Fortunately, we have the full record of who introduced the flaw and what was said about it at the time, not to mention the postmortem discussion after it was discovered.  My student Josh Kroll has examined the record in detail, and he is convinced that this was a simple error and not a deliberate back door. Without a detailed, contemporaneous record, there’s no way he could have answered this question with any confidence.

The lessons of the Debian random number flaw are worrisome. Although this wasn’t a back door, the fact that this flaw could be created, inserted into Debian and remain there undiscovered for as long as it did, teaches us that it was feasible to backdoor Debian at that time.  It’s probably still feasible today. There could be an undiscovered back door now.

There’s suggestive evidence that somebody tried to insert a back door into the main Linux kernel back in 2003.  It looked like a programming error; and it would have created a vulnerability that was difficult to discover but easy to exploit if you knew about it.  Sound familiar?  Fortunately Linux developers spotted the problem and kept the harmful code from shipping.

Linus’s Law says that “given enough eyeballs, all bugs are shallow.”  Transparency makes it possible for many eyeballs to scour the code for back doors. But something more is needed to make sure that the army of coders is actually out in the field hunting for bugs.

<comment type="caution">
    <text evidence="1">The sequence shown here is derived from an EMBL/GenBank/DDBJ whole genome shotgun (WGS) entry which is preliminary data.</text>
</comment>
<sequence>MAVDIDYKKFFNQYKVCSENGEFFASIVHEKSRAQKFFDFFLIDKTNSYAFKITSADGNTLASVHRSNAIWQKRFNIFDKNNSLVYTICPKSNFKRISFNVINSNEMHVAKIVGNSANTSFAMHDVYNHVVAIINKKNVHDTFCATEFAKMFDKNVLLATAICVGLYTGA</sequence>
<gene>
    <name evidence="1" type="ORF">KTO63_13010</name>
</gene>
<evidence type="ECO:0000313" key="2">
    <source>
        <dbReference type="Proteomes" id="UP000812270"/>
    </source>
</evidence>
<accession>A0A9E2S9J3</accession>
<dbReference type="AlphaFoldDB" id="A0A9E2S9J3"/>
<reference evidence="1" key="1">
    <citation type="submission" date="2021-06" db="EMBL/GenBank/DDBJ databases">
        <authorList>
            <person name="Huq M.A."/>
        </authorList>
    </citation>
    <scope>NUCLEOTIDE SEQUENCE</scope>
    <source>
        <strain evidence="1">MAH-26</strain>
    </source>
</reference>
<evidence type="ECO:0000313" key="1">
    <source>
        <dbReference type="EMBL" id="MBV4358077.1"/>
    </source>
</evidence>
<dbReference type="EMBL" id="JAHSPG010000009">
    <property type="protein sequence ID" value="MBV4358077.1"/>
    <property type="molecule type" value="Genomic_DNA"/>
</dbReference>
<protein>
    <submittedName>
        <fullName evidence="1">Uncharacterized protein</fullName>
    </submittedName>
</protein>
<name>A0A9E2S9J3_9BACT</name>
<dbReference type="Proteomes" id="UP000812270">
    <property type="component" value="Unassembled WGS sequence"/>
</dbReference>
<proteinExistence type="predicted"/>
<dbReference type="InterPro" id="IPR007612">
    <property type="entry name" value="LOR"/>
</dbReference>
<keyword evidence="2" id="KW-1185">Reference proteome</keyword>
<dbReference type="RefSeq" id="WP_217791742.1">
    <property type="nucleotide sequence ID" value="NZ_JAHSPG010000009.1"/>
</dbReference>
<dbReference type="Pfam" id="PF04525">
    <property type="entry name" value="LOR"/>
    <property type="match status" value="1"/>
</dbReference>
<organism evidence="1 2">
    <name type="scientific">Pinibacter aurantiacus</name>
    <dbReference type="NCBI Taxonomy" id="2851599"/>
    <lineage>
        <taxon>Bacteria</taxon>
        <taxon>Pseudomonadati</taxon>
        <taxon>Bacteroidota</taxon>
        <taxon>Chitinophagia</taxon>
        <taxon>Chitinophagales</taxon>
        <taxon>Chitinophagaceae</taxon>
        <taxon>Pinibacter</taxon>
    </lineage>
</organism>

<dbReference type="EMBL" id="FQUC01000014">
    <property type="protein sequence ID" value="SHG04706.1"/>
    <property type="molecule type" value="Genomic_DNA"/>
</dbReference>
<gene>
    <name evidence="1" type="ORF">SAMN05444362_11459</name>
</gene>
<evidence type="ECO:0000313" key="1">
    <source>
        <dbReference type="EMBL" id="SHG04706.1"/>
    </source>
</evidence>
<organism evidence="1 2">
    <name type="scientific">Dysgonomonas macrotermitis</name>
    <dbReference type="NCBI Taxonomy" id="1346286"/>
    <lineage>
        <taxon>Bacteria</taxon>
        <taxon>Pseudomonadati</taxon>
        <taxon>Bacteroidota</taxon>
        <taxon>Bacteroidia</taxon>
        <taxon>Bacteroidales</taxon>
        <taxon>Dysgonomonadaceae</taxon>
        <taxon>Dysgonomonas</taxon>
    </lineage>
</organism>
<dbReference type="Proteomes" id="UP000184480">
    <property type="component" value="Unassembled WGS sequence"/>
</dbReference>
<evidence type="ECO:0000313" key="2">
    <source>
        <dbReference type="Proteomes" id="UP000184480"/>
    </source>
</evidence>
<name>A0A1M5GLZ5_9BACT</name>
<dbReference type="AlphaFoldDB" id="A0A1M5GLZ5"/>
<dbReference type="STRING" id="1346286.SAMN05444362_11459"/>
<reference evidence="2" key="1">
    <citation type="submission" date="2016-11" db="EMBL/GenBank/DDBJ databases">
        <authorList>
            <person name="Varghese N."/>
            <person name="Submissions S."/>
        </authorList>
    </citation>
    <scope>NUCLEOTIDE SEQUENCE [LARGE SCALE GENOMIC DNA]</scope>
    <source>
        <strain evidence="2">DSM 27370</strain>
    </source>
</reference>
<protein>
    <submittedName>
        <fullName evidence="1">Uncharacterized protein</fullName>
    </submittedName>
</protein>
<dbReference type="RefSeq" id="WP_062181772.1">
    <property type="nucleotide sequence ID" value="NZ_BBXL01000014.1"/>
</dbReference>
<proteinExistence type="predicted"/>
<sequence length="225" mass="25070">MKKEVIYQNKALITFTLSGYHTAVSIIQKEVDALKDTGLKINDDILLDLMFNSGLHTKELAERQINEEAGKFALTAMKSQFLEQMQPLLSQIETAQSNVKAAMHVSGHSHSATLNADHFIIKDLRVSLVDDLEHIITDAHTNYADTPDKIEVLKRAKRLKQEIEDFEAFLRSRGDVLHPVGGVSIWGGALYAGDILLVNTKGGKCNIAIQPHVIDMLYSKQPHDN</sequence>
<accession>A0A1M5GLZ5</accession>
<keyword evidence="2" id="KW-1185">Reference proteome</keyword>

Fifty Shades of Code

k9883I recently read a trilogy of books addressing the politics of “coding.” Recoding Gender: Women’s Changing Participation in Computing, by historian of technology Janet Abbate, describes the gender transformation from the prominent presence of women programmers in early computer history to the more contemporary cultural stereotype of men as computer geeks. Black Code: Inside the Battle for Cyberspace, by University of Toronto Professor Ron Deibert of the Citizen Lab, examines types of coding by hackers, governments, and corporations alike designed to restrict freedom and enact surveillance, whether as part of new business models, political suppression, or national security tactics. Coding Freedom: The Ethics and Aesthetics of Hacking, by McGill Professor and digital activism anthropologist Gabriella Coleman, explores the culture of certain types of hacking as a form of engaged citizenship promoting both the freedom to communicate and the freedom to innovate.